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Another Look at Party Discipline

- November 1, 2011

Steve Smith sends this graph:

In the political science literature, DW-NOMINATE scores a the most prominent measure of the ideology of members of Congress.  This graph plots the standard deviation in those scores from the 84th through 111th Congresses (basically 1955-2010).  The larger the standard deviation, the more ideological heterogeneity there is in the party.

In the earlier part of this period, the Democrats were clearly more heterogeneous, as one might expect in a party with defined liberal Northern and conservative Southern wings.  But over this period, ideological heterogeneity in the Democratic Party decreases substantially.  By about the 104th Congress (after the “Republican Revolution” of 1994), the parties are equally heterogeneous.   And that has continued to be true.  Via email, Smith says:

There is hardly any difference since start of the Gingrich era (he became Republican whip in 1989).  “Gingrichism” encouraged a disciplined party to sharpen differences (he thought the public was on his side) and force Democrats to cast more difficult votes (he thought this would put Democrats from conservative districts in danger).  Republicans gave this strategy credit for the 1994 victory.  For detail, see Barbara Sinclair’s Party Wars.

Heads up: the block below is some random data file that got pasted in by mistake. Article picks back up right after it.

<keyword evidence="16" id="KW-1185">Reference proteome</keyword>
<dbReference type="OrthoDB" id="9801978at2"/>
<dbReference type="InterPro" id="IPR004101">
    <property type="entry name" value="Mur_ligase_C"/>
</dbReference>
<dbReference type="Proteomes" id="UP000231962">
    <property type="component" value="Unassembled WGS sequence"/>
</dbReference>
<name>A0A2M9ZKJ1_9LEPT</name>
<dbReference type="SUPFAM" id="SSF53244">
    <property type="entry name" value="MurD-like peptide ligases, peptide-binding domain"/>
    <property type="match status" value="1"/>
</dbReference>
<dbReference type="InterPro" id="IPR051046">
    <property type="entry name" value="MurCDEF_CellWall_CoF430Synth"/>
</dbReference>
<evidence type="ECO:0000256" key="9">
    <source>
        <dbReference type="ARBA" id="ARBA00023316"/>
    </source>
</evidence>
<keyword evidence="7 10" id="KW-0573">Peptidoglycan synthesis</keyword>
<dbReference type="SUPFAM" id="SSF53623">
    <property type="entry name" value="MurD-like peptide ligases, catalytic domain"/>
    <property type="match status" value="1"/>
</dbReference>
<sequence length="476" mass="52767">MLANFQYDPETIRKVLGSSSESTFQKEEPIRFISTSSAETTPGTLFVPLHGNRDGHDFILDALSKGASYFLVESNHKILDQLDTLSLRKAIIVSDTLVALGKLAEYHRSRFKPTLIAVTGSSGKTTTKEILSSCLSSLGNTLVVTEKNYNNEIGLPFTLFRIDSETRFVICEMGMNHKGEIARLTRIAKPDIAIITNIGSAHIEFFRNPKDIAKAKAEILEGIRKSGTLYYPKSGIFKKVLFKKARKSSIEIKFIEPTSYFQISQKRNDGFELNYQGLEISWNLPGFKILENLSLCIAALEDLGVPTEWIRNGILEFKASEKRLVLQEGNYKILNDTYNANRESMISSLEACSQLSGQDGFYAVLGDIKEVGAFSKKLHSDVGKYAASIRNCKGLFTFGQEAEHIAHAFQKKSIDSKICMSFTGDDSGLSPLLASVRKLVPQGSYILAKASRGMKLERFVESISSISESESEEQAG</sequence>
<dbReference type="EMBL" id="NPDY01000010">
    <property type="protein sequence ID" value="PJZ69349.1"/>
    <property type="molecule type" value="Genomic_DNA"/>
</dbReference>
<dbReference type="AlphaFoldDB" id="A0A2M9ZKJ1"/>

Democrats’ reputation for less discipline, or at least less cohesiveness, was certainly deserved in the period between the late 1930s and 1980s.

Of course, DW-NOMINATE scores are based on roll call votes, as are party unity scores.  But political scientists still interpret these trends as reflecting genuine changes in the ideological composition of the party, not simply as evidence that the parties are smarter about which bills they bring to the floor.  Indeed, it’s hard to imagine that the conversion of conservative Southern Democrats to Republicans, or their replacement by Republicans, wouldn’t have genuine ideological implications.  For these same reasons, party unity scores are relevant to the question of party discipline as well.

In sum, both parties, and especially the Democratic Party, have become more ideologically homogeneous and also more polarized.  As a consequence, congressional representatives of both parties are more willing to empower leaders, precisely because members can be confident that leaders will follow what the party rank-and-file want.  (This is conditional party government theory.)  As a consequence, there is also growing unity in party behavior on the floor.

Most importantly, these data provide another piece of evidence counter to Westen’s notion that Democrats are fundamentally less cohesive or disciplined than Republicans.  See also my two previous posts.